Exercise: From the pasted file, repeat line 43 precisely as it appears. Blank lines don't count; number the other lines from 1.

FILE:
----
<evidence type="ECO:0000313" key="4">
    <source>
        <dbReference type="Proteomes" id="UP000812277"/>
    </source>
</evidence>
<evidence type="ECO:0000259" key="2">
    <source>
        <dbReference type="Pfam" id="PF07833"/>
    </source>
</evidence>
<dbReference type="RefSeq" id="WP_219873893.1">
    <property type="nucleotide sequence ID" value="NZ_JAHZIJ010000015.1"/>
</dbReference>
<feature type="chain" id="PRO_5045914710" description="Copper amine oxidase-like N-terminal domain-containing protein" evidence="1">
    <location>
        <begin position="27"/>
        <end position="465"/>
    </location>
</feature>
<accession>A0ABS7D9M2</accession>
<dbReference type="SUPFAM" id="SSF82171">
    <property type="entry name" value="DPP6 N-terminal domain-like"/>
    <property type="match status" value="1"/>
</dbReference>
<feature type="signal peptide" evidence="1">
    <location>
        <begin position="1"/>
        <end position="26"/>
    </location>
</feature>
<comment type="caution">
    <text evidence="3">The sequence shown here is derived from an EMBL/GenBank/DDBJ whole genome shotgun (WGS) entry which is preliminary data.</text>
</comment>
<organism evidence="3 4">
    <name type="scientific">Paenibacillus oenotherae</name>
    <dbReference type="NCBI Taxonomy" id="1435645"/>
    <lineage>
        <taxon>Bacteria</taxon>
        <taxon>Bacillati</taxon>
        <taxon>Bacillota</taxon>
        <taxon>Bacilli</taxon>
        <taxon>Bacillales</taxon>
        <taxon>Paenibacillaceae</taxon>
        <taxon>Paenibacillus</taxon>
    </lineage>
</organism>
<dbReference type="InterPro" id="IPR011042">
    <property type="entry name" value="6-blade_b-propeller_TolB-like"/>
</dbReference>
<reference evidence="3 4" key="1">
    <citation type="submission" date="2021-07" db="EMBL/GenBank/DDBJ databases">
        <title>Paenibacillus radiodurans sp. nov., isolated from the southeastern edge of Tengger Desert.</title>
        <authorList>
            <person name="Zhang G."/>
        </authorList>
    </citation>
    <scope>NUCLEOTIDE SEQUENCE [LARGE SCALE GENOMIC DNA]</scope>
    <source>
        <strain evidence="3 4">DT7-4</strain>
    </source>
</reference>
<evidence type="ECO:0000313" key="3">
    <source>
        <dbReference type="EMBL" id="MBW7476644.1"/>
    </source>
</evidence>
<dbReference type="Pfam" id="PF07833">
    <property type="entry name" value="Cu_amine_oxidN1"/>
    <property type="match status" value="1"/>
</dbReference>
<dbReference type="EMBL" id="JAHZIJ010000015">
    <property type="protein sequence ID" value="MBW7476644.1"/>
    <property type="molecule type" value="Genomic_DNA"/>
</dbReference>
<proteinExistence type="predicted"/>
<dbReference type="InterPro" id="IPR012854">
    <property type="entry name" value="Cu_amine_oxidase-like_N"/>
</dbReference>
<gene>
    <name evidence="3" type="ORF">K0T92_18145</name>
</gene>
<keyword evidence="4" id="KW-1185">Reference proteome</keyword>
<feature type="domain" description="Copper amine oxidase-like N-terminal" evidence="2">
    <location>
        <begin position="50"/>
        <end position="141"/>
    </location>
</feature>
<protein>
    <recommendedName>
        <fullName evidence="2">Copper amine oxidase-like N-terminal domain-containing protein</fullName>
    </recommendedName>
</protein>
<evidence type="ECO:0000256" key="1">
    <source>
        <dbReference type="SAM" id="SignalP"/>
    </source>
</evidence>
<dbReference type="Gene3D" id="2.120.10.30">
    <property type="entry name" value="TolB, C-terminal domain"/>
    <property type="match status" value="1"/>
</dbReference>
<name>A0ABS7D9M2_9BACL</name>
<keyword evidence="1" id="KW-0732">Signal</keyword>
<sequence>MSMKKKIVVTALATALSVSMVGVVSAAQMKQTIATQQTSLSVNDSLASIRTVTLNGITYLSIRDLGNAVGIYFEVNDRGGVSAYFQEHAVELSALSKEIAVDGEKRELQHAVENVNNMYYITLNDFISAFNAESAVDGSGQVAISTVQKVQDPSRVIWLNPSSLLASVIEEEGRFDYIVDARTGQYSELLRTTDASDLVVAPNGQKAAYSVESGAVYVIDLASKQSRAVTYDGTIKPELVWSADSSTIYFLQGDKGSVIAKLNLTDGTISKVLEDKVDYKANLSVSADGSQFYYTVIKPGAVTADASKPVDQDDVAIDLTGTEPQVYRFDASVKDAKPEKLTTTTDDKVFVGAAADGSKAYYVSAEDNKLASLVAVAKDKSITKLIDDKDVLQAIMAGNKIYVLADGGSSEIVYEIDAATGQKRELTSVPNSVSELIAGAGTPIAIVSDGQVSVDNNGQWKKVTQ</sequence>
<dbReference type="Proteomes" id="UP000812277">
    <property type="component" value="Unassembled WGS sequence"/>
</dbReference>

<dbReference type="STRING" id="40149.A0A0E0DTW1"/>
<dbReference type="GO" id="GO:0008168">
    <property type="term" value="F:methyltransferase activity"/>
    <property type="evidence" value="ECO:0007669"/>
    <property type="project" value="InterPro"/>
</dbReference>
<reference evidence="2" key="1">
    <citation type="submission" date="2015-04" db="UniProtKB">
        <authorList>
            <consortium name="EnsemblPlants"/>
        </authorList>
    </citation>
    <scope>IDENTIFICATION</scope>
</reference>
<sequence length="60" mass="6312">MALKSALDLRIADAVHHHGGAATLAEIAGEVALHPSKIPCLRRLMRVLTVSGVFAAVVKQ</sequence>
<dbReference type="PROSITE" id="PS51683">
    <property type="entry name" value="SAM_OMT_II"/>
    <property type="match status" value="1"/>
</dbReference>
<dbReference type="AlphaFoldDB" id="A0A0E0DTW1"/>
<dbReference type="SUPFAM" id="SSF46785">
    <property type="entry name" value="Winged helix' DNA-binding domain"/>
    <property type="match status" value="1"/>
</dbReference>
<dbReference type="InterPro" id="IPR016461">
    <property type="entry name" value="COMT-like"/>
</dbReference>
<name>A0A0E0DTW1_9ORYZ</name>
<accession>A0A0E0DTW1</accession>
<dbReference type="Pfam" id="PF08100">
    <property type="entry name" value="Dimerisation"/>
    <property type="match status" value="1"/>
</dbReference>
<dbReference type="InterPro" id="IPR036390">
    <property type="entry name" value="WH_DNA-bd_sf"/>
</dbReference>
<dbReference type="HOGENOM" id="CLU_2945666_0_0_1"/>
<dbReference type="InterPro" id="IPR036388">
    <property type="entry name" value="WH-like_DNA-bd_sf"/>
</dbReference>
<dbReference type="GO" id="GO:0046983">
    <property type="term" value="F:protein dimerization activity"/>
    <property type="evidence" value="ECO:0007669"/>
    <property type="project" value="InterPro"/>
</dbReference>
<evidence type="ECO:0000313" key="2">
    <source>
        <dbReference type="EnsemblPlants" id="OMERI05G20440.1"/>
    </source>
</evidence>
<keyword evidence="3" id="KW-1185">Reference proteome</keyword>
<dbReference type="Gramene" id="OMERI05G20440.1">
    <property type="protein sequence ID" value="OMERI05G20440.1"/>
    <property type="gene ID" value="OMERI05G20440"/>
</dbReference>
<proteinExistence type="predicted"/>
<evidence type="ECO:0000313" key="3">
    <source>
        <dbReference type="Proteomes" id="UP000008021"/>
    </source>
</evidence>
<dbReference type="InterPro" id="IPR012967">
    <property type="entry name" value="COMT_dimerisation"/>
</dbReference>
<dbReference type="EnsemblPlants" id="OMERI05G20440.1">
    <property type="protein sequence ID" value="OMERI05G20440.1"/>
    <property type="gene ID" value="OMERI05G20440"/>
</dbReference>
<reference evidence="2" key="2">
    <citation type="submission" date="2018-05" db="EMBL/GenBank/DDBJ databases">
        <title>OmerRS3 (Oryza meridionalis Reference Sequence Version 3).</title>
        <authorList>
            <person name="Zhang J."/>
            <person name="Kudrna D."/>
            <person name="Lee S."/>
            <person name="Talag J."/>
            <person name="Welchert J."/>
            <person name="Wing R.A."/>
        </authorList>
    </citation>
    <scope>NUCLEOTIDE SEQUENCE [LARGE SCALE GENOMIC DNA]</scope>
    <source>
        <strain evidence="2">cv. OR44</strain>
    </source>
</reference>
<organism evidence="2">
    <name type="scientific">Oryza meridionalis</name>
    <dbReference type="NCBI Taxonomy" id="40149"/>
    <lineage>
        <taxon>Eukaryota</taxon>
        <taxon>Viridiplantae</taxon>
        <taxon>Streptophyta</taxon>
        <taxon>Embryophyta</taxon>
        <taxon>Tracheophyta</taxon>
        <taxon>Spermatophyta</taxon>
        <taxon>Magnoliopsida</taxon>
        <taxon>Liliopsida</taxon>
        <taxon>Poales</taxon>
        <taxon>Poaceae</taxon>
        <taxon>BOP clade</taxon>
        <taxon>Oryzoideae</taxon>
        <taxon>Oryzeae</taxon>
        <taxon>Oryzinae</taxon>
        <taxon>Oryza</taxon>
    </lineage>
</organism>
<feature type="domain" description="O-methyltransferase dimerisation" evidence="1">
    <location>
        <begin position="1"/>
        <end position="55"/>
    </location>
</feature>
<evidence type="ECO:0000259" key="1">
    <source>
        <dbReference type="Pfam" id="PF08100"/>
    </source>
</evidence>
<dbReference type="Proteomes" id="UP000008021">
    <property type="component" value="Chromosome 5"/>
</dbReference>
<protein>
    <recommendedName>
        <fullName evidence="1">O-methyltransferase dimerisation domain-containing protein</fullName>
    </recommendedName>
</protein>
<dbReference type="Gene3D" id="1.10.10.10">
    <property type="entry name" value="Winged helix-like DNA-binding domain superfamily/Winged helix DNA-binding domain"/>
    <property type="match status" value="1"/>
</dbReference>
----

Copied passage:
        <taxon>Paenibacillaceae</taxon>